The idea that telling every student they are all capable of getting an A is genuinely laudable and in some I ways do this myself when I tell students that on a given question all students are capable of scoring an A*. This however is not without its own challenges and is not, in my view, the panacea to estimates. When students are highly motivated by an inspirational teacher who tells them they can achieve anything there is genuine value but surely this is often tempered by the despondency which greets the same student who scores a D in their mock exam and does not understand what went wrong. If this student started Secondary School with a reading age of 7 Years and was below the level for KS2 English Tests it may be an incredible outcome that they made progress to get to a D in a final examination. For me the value in estimates comes from giving a sense of the possible and in the hands of educators can be used skilfully to motivate and inspire and when used in a crass manner it has the power to demotivates and makes the child feel they are just part of a big machine. Again the choice and opportunity lies with us as educators and schools leaders and our lack of understanding lies at the heart of misuse when it comes to the notion of target setting.
7. ‘Here’s a thing: what does it even mean to ‘aim for a C, or a B’? Have you ever seen a kid revise, and try to get a B?’ Maybe we work in different ways or understand children differently but I have seen a student improve over the course of two years during a GCSE. You assert in your analogy that a student just runs and does not have a target in mind when they do this. What happens if they want to start competing for their school and need to make a certain time to enter a specific competition. Would they not run, find out their current time and then ask their teacher, ‘how can I go faster’. If the teacher explains that they need to use their arms better when running and shows them how to do this to try and cut half a second of their time is this not a valuable exercise. It is a target after all and one which the child may appreciate when they achieve a goal they really wanted to. After all I am sure we both recognise that they are on their Xbox of PlayStation constantly setting themselves targets (perhaps both realistic and not) every day of the week. For me aiming for something is not evil or impossible. It can be motivating or demotivating. This in turn depends on context and that is the craft of the teacher. Some students I meet just want to ‘try their best’ and that is fine with me whereas others look at chances graphs, smile and say, ‘I want to try for a really difficult target of an A sir’. At the risk of sound repetitious, the information is not the problem here, it is the methodology many use.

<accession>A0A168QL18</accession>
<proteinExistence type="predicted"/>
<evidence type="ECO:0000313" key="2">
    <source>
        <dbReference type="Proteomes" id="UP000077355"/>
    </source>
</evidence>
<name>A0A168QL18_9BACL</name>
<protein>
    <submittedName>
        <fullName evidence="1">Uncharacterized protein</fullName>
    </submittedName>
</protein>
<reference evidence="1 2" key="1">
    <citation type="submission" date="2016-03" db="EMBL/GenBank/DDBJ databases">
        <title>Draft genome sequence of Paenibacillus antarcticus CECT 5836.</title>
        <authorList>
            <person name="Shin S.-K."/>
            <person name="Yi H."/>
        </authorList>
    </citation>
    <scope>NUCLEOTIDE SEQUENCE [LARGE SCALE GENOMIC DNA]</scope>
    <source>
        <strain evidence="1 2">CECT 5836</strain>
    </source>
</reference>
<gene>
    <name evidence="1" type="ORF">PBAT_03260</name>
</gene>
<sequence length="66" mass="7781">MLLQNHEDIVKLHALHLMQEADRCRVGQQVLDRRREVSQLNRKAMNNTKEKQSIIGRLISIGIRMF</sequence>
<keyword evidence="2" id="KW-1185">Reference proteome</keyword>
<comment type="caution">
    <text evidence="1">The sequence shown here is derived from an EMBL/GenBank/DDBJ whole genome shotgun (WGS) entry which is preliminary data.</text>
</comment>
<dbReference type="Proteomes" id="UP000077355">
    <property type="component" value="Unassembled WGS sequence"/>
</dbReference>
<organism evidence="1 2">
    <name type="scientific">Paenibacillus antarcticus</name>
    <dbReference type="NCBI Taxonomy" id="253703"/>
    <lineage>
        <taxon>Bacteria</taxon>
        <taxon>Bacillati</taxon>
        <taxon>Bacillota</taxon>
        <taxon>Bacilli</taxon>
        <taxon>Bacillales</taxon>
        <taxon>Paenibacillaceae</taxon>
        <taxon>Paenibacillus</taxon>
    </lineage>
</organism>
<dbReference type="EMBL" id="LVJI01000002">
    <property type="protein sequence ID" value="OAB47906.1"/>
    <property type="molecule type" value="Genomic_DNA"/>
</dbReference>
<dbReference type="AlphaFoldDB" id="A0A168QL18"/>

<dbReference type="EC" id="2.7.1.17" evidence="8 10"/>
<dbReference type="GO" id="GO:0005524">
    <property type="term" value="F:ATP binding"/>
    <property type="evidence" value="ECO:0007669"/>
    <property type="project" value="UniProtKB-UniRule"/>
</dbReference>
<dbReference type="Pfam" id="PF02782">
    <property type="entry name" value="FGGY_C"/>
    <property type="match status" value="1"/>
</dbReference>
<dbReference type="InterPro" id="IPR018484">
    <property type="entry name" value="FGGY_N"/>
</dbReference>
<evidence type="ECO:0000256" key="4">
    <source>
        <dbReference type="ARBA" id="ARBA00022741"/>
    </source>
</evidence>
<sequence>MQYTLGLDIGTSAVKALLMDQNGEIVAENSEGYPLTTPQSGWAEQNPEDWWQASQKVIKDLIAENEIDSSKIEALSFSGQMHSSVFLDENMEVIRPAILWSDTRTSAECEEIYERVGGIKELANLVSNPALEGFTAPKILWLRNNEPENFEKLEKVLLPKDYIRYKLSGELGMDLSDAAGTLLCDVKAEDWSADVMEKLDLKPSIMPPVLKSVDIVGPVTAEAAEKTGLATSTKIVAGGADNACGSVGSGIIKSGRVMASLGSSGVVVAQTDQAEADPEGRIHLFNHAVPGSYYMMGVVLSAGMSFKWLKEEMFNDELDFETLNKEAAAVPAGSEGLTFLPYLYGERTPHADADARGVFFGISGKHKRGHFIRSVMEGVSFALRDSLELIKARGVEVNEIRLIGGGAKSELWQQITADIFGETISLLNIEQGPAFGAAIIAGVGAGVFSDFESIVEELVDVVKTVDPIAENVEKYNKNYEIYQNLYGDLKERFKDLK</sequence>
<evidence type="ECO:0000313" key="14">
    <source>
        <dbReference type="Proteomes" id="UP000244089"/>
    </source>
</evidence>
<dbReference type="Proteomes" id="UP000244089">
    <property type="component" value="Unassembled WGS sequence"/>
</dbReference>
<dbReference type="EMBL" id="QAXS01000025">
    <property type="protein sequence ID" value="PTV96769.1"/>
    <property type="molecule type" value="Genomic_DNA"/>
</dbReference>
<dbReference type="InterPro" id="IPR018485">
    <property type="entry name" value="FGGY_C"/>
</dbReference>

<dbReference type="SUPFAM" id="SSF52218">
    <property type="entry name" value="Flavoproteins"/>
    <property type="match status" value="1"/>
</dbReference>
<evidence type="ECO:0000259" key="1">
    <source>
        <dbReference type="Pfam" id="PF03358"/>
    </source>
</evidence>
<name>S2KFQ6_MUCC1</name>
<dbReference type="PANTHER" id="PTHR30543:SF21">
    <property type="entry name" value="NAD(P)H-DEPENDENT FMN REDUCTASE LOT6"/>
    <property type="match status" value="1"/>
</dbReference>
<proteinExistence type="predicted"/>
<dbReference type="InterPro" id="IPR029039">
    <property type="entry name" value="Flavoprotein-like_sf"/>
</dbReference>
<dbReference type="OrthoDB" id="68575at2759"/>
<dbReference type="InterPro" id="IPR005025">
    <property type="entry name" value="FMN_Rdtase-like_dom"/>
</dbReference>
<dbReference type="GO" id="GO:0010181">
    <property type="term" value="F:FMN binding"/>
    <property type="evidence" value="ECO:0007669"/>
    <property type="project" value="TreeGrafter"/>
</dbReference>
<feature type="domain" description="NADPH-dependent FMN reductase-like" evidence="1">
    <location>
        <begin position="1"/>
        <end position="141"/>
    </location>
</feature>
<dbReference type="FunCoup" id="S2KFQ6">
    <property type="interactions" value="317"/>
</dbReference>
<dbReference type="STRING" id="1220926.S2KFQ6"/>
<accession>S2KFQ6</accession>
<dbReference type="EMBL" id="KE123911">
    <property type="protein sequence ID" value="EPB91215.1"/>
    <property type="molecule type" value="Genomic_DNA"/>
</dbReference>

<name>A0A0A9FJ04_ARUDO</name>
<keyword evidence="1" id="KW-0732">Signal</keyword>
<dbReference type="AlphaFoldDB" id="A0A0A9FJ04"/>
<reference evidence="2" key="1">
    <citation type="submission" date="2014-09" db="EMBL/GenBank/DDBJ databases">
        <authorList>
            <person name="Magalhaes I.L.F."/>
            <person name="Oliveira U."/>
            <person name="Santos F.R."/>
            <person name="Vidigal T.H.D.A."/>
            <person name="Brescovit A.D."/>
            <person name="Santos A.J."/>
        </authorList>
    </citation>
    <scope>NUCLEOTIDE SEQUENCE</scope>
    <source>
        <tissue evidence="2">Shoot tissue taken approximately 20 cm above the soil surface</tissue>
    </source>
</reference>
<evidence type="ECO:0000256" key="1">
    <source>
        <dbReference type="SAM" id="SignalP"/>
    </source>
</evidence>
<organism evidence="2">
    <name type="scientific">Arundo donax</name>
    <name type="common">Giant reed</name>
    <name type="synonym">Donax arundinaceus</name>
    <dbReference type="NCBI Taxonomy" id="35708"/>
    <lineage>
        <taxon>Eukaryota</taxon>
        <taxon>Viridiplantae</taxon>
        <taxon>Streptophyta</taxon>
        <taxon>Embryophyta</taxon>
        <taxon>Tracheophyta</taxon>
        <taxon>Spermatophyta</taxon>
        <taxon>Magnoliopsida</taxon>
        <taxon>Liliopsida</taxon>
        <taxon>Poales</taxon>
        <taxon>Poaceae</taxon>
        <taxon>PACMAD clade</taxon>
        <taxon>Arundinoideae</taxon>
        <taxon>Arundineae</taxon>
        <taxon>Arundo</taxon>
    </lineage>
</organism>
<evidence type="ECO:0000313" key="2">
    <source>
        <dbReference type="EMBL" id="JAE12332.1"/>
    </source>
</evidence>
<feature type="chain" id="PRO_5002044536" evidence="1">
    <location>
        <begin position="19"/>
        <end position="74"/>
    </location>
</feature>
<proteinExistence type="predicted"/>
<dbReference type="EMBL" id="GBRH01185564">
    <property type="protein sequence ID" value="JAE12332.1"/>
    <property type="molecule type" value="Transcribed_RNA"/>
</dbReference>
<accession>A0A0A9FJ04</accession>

As I said earlier, I hope that this response will in some way be seen as a useful discussion between us both and the various educators who may chip in. After all I am sure we both have the same desire for students to love learning and achieve everything they want. I like you believe there is a chronic issue with the use of data. At the same time I believe the use of data itself can be inherently valuable in the right context. When used poorly and in a damaging way I genuinely believe we only have ourselves to blame.